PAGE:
- Rent-Controlled Apartments – Rent in only rent-controlled apartments, non-rent-controlled apartments are not regulated and landlords can raise the rent at any time and by as much as they choose. Most apartments are rent controlled however any apartment older than 1979 is not covered under this ordinance. Look for older apartments and simply ask or take it upon yourself to look the property information up. http://www.forrent.com is a good site to use and it provides detailed information about the property such as whether or not the apartment falls under rent control.
- Negotiate Rent – Don’t be afraid to negotiate on rent. For existing renters, try working with your landlord to extend the lease, pay early, or work with the management company to discount the rent or avoid a rent increase.
- Cut Other Expenses and Reduce Monthly Utilities – Reduce nonessential living expenses to accommodate the cost of the apartment. The easiest expenses to cut are cable and car expenses if you live in the city and are able to use public transportation and, instead, opt for public transportation and sharing wi-fi or using public wi-fi at a coffee shop or library. Also, lower monthly utility costs by turning off the lights when not home or when out of the room, and minimize the use air conditioning and heating.
- Know Your Rights as a Renter – Understanding your financial rights as a renter upfront can save time and money in the long-run. For instance, expect a landlord to request income and/or credit score or credit report information as part of the screening process, but know that while it’s legal to use income and credit requirements to screen potential tenants, it is illegal to re-screen existing tenants.
ACCC is a 501(c)3 organization, that provides free credit counseling, bankruptcy counseling, and housing counseling to consumers nationwide in need of financial literacy education and money management. For more information, contact ACCC:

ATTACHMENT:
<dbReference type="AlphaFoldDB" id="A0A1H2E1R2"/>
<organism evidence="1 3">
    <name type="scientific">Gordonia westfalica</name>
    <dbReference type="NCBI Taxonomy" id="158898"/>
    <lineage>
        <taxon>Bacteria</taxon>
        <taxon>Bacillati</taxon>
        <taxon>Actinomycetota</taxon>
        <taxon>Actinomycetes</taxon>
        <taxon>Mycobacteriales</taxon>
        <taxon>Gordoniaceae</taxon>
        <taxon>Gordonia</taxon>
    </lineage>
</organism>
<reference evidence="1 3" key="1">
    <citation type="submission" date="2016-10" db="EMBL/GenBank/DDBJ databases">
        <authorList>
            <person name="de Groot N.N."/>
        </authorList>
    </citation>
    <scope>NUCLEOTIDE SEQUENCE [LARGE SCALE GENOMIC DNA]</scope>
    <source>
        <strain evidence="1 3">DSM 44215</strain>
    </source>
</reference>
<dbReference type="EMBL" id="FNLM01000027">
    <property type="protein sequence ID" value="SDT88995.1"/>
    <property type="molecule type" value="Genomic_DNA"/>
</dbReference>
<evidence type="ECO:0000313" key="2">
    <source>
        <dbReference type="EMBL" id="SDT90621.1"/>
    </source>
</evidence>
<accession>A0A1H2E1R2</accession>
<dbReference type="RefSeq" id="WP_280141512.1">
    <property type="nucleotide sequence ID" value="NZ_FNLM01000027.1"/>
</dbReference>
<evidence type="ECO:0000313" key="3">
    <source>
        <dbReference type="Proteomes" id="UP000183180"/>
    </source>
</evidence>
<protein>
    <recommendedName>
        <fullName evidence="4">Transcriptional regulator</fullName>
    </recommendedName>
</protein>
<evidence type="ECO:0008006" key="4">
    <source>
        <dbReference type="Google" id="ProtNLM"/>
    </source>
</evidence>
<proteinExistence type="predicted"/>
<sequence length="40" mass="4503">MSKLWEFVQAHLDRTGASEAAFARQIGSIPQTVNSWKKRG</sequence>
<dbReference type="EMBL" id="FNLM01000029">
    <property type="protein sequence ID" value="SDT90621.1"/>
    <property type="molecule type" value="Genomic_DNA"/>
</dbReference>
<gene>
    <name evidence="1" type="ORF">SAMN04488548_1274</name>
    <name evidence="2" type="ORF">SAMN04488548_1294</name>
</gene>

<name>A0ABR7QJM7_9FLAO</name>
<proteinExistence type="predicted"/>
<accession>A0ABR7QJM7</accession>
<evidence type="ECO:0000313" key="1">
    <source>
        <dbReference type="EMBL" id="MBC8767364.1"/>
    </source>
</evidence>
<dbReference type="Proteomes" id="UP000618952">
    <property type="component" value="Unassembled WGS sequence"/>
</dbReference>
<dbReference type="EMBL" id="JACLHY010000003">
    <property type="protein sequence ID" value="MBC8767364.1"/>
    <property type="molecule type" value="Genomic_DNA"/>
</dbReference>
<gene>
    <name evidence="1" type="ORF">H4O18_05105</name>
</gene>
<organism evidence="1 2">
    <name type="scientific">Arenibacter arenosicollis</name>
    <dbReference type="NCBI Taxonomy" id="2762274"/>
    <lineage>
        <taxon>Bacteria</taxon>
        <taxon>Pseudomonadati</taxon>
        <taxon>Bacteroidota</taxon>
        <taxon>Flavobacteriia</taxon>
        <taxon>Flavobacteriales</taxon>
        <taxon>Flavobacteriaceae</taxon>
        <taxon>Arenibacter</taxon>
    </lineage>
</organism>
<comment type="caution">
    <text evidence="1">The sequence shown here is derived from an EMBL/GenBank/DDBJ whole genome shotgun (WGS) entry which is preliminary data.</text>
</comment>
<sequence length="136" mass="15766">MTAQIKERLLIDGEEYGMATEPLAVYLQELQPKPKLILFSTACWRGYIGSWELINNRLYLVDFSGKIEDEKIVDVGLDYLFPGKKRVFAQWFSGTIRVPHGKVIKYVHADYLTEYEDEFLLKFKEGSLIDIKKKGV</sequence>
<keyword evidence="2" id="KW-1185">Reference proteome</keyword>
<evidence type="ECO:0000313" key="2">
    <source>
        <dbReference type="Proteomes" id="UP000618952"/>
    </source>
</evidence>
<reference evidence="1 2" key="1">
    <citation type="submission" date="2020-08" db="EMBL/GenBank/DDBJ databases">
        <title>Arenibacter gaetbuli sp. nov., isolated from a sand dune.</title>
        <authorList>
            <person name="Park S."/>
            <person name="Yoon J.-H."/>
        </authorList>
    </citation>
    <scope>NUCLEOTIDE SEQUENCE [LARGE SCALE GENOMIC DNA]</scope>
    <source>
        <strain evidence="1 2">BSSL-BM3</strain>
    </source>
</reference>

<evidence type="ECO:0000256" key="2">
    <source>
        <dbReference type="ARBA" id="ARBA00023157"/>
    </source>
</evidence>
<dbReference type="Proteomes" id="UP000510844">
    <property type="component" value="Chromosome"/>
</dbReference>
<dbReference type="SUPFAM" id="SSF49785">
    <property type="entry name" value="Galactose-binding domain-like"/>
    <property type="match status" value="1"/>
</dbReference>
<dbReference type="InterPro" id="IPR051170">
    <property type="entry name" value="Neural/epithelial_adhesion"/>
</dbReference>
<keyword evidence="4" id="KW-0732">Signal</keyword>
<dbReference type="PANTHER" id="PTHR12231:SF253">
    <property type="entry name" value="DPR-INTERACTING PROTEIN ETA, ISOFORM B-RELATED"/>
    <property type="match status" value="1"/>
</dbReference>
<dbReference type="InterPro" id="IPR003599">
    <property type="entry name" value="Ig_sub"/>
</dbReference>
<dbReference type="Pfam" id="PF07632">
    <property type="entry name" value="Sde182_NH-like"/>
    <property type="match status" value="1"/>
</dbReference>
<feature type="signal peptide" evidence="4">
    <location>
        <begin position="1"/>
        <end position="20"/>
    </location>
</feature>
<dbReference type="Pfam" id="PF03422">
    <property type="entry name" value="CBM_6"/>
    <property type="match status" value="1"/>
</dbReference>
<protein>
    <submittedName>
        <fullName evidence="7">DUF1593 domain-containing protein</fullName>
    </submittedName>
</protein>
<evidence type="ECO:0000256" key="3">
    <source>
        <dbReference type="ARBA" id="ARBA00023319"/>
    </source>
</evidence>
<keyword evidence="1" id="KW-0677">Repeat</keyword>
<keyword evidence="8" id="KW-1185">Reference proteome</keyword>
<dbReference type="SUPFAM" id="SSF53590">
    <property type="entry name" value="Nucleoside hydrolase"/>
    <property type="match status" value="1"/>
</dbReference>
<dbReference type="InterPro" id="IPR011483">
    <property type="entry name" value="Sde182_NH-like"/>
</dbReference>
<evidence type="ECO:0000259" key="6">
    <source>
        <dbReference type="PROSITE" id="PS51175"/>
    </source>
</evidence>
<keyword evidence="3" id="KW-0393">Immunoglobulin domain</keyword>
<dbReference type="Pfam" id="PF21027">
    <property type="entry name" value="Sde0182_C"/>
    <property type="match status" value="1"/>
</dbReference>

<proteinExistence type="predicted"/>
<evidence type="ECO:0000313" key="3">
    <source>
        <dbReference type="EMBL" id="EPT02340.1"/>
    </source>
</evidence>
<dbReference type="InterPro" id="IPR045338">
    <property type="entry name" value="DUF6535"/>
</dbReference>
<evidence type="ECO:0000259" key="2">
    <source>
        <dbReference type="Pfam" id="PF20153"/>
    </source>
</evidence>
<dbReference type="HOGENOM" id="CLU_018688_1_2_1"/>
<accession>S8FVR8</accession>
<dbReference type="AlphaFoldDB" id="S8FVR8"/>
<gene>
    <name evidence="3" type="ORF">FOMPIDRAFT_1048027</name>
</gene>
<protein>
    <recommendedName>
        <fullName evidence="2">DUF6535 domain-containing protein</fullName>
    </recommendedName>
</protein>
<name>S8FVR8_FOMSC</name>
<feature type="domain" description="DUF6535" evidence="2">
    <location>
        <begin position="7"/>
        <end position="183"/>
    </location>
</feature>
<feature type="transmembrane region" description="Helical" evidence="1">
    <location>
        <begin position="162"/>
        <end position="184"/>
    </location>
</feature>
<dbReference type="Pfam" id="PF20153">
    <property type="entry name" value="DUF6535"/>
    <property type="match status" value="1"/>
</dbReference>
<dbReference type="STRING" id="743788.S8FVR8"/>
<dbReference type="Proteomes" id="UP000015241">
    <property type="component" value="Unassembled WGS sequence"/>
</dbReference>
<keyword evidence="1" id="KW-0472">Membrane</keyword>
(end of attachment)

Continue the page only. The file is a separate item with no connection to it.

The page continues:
- Local San Francisco # 415-655-6601 or call 800-769-3571
- For bankruptcy counseling. call 866-826-6924
- For housing counseling, call 866-826-7180
- Or visit us online at ConsumerCredit.com
About American Consumer Credit Counseling
American Consumer Credit Counseling (ACCC) is a nonprofit credit counseling 501(c)(3) organization dedicated to empowering consumers to achieve financial management and debt relief through education, credit counseling, and debt management solutions. ACCC provides individuals with practical debt solutions for solving financial problems and recognizes that consumers’ financial difficulties are often not the result of poor spending habits, but more frequently from extenuating circumstances beyond their control. As one of the nation’s leading providers of financial education and credit counseling services, ACCC’s certified credit advisors work with consumers to help them determine the best plan of action to get out of debt and regain financial stability. ACCC holds an A+ rating with the Better Business Bureau and is a member of the Association of Independent Consumer Credit Counseling Agencies. For more information or to access free financial education resources, log on to ConsumerCredit.com or visit TalkingCentsBlog.com.